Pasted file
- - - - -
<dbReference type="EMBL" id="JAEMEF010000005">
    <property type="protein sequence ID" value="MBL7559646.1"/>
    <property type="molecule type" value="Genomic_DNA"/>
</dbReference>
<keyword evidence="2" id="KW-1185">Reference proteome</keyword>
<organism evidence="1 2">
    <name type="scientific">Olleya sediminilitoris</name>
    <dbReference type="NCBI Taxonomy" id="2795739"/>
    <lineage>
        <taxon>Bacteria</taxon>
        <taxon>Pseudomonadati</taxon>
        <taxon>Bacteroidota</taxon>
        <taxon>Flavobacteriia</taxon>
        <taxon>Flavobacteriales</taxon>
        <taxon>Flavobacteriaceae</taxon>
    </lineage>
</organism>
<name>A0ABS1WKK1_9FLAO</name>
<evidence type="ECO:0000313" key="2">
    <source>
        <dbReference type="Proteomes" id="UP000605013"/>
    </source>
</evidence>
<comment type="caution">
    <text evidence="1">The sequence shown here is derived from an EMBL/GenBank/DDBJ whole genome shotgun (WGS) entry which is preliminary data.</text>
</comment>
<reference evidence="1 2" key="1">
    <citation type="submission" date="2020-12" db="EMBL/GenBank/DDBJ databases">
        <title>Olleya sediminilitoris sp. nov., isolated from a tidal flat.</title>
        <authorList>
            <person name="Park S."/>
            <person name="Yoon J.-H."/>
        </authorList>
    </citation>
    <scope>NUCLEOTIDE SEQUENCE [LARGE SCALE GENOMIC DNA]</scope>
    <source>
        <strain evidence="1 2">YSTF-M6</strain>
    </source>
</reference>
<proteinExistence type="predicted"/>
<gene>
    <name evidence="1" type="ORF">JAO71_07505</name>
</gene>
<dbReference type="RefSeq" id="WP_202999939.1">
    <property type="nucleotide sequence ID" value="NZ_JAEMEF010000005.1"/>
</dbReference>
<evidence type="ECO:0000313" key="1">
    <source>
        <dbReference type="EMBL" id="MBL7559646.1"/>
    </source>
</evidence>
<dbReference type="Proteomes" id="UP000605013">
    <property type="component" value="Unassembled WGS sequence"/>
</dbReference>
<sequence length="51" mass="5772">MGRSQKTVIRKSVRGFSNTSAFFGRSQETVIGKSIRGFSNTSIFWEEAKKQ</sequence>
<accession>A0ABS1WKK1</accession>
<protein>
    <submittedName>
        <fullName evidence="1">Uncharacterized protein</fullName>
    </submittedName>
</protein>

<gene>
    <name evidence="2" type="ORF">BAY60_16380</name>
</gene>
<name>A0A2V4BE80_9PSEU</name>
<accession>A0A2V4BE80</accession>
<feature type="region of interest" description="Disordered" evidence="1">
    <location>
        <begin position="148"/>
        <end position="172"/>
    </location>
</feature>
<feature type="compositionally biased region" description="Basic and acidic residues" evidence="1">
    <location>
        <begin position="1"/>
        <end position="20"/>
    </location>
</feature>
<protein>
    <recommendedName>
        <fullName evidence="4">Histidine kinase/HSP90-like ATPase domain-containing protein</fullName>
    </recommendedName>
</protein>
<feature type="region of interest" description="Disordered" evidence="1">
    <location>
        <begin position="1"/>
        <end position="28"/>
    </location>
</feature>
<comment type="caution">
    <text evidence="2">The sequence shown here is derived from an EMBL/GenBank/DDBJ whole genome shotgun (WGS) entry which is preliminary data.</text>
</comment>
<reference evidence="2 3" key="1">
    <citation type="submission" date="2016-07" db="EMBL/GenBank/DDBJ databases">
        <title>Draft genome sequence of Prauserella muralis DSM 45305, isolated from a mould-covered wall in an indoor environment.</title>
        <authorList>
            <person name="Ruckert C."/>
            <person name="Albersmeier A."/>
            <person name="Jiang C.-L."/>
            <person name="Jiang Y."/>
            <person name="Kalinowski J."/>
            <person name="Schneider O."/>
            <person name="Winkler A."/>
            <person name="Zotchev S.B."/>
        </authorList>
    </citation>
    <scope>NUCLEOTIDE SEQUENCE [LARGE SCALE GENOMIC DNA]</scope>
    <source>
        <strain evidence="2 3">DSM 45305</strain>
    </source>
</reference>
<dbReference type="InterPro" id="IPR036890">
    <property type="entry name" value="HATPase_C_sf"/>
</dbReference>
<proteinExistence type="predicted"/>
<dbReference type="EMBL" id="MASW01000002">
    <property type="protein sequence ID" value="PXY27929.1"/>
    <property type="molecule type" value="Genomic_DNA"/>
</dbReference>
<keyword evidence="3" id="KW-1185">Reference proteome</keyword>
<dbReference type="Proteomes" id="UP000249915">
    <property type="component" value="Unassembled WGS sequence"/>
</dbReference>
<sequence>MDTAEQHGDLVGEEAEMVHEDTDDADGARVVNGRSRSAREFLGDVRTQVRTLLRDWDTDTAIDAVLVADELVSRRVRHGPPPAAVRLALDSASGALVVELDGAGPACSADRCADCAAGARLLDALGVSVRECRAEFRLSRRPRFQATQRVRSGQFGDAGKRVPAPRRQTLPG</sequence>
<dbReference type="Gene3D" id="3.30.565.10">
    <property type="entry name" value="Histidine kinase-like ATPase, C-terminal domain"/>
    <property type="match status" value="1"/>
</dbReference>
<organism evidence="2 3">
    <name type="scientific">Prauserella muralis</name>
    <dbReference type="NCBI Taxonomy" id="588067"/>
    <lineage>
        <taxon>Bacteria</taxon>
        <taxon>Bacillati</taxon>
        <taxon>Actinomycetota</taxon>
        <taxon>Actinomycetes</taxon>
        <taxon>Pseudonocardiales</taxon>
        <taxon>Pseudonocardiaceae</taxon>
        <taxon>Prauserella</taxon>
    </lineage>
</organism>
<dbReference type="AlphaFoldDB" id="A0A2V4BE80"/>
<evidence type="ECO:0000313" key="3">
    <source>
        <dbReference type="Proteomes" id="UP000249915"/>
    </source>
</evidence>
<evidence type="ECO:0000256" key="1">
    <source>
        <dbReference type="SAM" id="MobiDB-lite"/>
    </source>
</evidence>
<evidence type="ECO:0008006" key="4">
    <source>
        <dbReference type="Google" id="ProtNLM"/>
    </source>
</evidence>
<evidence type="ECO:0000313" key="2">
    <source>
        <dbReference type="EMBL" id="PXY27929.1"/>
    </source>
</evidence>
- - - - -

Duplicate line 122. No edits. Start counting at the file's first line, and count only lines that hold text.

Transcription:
    <property type="component" value="Unassembled WGS sequence"/>